File Type: png IdahoOutline2.png (118.0 KB, 261 views)
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Old July 8, 2019, 01:38 PM   #6
Pond, James Pond
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Love the map there!!

I think the placement is in Boise. If we go we’ll stay with my girlfriend’s friend but we’ll not be stuck there. He might even come with us to sight-see too. And I may have my daughters also. A great opportunity for them if I can afford the tickets!
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Old July 8, 2019, 02:13 PM   #7
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There's elk hunting, trout fishing, salmon fishing, etc. The drive from out of Boise up to Sandpoint is a great drive. Coming up out of Lewiston and you're up on the grand Palouse



Coeur d'Alene, Sandpoint and their respective lakes are very pretty
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Old July 8, 2019, 03:01 PM   #8
Aguila Blanca
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Glacier National Park is actually in Montana, but not all that far from Idaho. It's closer to much of Idaho than it is to most parts of Montana.
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Old July 8, 2019, 09:18 PM   #9
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At one time, 6 or more yrs ago, Cabelas in Boise (as I recall) had Elmer Keiths gun collection on display.

I seem to recall that it is no longer the case, esp since Bass Pro bought cabelas.

Might want to check it out. however.
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Old July 9, 2019, 09:57 AM   #10
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Yellowstone NP, you have to go there! The more time you can spend there the better, just to drive a car on all the roads would take a week but surely you'll want to hike some trails.
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Old July 9, 2019, 08:36 PM   #11
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If you are in the area in May next year, consider going to Boomershoot - east of Moscow (Idaho)

http://www.boomershoot.org/general/general.htm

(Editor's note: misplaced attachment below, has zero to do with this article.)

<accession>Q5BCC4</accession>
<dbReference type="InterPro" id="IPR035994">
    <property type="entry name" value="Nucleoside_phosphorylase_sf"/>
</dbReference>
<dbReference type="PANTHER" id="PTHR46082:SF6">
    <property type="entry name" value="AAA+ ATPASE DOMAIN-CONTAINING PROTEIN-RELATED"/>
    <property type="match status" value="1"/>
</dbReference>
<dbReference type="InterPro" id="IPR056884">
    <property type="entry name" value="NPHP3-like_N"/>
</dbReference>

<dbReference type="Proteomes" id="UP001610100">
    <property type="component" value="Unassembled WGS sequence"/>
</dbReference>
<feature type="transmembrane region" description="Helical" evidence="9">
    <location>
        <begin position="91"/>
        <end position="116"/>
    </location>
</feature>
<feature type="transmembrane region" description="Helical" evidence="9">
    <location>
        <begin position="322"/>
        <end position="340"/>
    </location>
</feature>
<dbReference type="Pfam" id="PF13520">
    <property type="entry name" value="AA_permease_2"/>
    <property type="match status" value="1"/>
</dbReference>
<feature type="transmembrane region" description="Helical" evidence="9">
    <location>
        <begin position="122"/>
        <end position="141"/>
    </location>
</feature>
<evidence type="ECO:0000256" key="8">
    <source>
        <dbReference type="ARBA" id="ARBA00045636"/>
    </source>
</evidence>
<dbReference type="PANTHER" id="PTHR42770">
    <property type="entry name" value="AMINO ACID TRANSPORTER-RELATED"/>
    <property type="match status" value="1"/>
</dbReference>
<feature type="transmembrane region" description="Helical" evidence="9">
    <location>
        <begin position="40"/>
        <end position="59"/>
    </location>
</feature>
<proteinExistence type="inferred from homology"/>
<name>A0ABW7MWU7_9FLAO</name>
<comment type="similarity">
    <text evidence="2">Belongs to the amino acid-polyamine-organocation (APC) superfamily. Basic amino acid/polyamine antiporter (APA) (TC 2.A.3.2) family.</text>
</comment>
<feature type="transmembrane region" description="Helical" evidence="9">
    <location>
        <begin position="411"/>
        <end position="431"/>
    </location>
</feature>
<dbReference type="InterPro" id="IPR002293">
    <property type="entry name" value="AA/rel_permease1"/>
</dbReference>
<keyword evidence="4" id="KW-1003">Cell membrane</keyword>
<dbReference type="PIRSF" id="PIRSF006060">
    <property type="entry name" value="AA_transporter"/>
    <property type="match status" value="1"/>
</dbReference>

Long range precision marksmanship at exploding targets. It's been running for several years, getting bigger all the time.

I know more about North Idaho than South. Up here we have great hiking and forests, hunting, fishing, hot springs, silver mines, a family friendly nudist resort near Worley, the biggest wilderness area in the lower 48 - 2.37 million acres in the Frank Church - and Hell's Canyon, the deepest canyon.

Depends on what you have fun doing.


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Old July 10, 2019, 08:59 AM   #12
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Amen FrankenMauser! You and I have had similar experiences in similar locations.
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Old July 10, 2019, 10:51 AM   #13
Pond, James Pond
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Idaho has mountains. That there is already a win considering where I live now!
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Old July 11, 2019, 01:09 AM   #14
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When you're in Boise, it's 1/2 hour to the mountains, 1/2 hour to the desert. You can shoot, fish, hunt, ski, and soak in a hot spring all on the same day, if the season is right. I love SW Idaho.
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Old July 11, 2019, 09:33 AM   #15
TrueBlue711
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I was born and raised in the north Idaho area. Definitely God's country. As already mentioned, north and south Idaho are very different but still have plenty to do either way. LOTS of open/public land to shoot on. Hunting/fishing/camping is a no brainer and all over the state.

As far as north Idaho goes:
See if you can rent a boat for a week or so during summer. Lake Coeur d'Alene is connected to about 10 other lakes via river(s); each lake beautiful to visit. Spend some time going from lake to lake and fish/camp/picnic/swim/etc. Lake Coeur d'Alene is big and beautiful, but can get pretty busy in the summer months (big tourist location, TONS of boaters). But many of the other lakes are secluded and odds are you won't see anybody.

Another good way to see a lot of beautiful scenery without crowds of people is The Trail of the Coeur d'Alenes. It's a 72 mile paved bike trail that goes through mountains, along rivers and lakes, through small towns, etc. Rent some bicycles for that.

It's not in north Idaho, but Craters of the Moon is another cool national park to visit. It's not far from Pocatello.

Feel free to PM me if you have other questions about north Idaho.